Air Force best

By Mary Jo May 

  56th Fighter Wing Public Affairs A Luke fighter squadron and a former Ger-man flying squadron pledged to maintain their common heritage Saturday during an F-16 basic pilots course graduation.
  Lt. Gen. Peter Vogler, German Air Force Command commander, and Gen.  John Jumper, Air Combat Command commander, signed the Decree of Honor  cementing the relationship between the 63rd Fighter Squadron and the Luftwaffe's Cactus Starfighter Squadron during Class 00-IBG graduation.
  Luke trained German fighter pilots from 1964 on the F-84 Thunderstreak to 1984 on the F-104 Starfighter.

  The Cactus Starfighter Squadron was formed in 1957 after Germany joined NATO and needed to rebuild its air force. Each Luftwaffe pilot trained at Luke two years and more than 1,800 Luftwaffe pilots received their training at Luke on the F-104 alone.

Former Arizona Gov. Jack Williams established the Arizona Cactus Starfighter Squadron in 1965 to bestow honorary Arizona citizenship on the German pilots and to acknowlege the ties between the German pilots and their Arizona hosts.

"We needed the help of the U.S. Air Force and Luke to train our German pilots and get us back

  room is the "Starfighter" which displays photos and memorabilia.

 A quote from German Fighter Ace Gen. Adolf Galland, "Only the spirit of attack, born in a brave heart, will bring success to any fighter aircraft, no matter how highly developed it may be," is painted on the briefing room's wall. The Cactus Starfighter Squadron took this "Spirit of Attack" one step further.

During the graduation ceremony, Vogler presented the Cactus Starfighter Squadron's "Spirit of Attack" award to 1st. Lt. Bryce Hardy.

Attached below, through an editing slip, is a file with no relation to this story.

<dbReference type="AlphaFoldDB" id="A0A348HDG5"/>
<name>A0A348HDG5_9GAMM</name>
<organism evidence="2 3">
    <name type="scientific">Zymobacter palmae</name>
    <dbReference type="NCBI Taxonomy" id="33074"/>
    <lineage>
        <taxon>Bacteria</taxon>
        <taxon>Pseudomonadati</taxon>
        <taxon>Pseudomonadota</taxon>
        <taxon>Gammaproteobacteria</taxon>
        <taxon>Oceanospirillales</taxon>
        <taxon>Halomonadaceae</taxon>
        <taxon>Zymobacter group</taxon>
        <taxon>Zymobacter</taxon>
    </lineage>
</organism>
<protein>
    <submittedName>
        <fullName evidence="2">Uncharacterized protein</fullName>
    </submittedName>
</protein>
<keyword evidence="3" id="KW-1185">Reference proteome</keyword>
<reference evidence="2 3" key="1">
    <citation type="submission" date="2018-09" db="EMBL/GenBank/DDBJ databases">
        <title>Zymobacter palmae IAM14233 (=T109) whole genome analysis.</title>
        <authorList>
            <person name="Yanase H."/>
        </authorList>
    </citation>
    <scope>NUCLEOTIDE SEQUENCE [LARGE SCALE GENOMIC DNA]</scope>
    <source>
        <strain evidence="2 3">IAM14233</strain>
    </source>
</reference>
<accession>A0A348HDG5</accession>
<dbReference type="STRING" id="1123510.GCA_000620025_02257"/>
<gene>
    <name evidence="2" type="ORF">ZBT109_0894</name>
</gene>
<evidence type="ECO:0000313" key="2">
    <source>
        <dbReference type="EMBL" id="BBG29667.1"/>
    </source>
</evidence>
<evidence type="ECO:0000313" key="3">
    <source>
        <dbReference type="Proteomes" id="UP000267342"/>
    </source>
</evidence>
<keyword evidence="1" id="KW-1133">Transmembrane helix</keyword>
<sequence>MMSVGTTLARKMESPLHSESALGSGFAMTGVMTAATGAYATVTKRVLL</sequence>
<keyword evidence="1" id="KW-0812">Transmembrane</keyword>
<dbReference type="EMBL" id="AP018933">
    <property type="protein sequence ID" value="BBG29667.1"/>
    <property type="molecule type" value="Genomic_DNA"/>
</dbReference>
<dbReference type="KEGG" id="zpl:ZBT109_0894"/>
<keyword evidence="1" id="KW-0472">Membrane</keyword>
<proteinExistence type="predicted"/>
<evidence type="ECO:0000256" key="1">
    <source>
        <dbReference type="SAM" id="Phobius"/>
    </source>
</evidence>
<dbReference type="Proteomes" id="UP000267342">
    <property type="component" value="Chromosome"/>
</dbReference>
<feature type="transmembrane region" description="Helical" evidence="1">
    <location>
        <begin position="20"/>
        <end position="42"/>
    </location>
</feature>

The award is given to the student who has shown the most dedication to duty, best examples in attitude and flying skills and embodies the warrior spirit.

The Cactus Starfighter Squadron keeps the spirit of the F-104 training at Luke alive in other ways such as reunions, supporting local charities and promoting and financing the Arizona State University student exchange program.

"I hope the young folks realize the true meaning of this relationship," Vogler said. "We want the young generation of  fighter pilots to learn from our mistakes. We are proud of what we are. We are proud of being fighter pilots."Staff Sgt.Aaron Marcus


Lt. Gen. Peter Vogler, German Air Force Command commander; Gen. John Jumper,

Air Combat Command commander, and Lt. Col. Rob Topp, 63rd Fighter Squadron

commander, look at the wing of a German F-104 in the 63rd FS.

   on our feet during   four decades of the Cold War and the Iron Curtain," Vogler said. "Bombs didn't only destroy my country, but the selfrespect of the German people. The American people helped us regain our selfrespect and gave us back our dignity."  The training built a solid foundation for everlasting friendship between two countries.

"We tend to look at our differences easily, and we forget how much we are alike,"  Vogler  said. "It's important ! to keep alive what unites us in spirit, attitude and objectives."

In 1998, the 56th Fighter Wing commander accepted a proposal by Vogler, the elected Cactus Starfighter Squadron commander, to explore the feasibility of joining the former Starfighter pilots with Luke once again.

   After a year of study, the formal relationship between the 63rd FS and the Cactus Starfighter Squadron began.

"We join ranks in everlasting friendship as a visible symbol of the strong bonds between the American and German people," said Lt. Col. Rob Topp, 63rd FS commander. "Although the 63rd FS never trained German pilots, we have strong ties because of two brothers currently assigned to the squadron. Maj. Franz and Capt. Steve Plescha's dad,
Frank Plescha, was an F -104 instructor pilot in the Cactus Starfighter Squadron."

A display of an F-104 aircraft wing with the German Iron Cross and signed by Cactus Starfighter Squadron members covers the back

wall of the Panther's main briefing room. Another briefing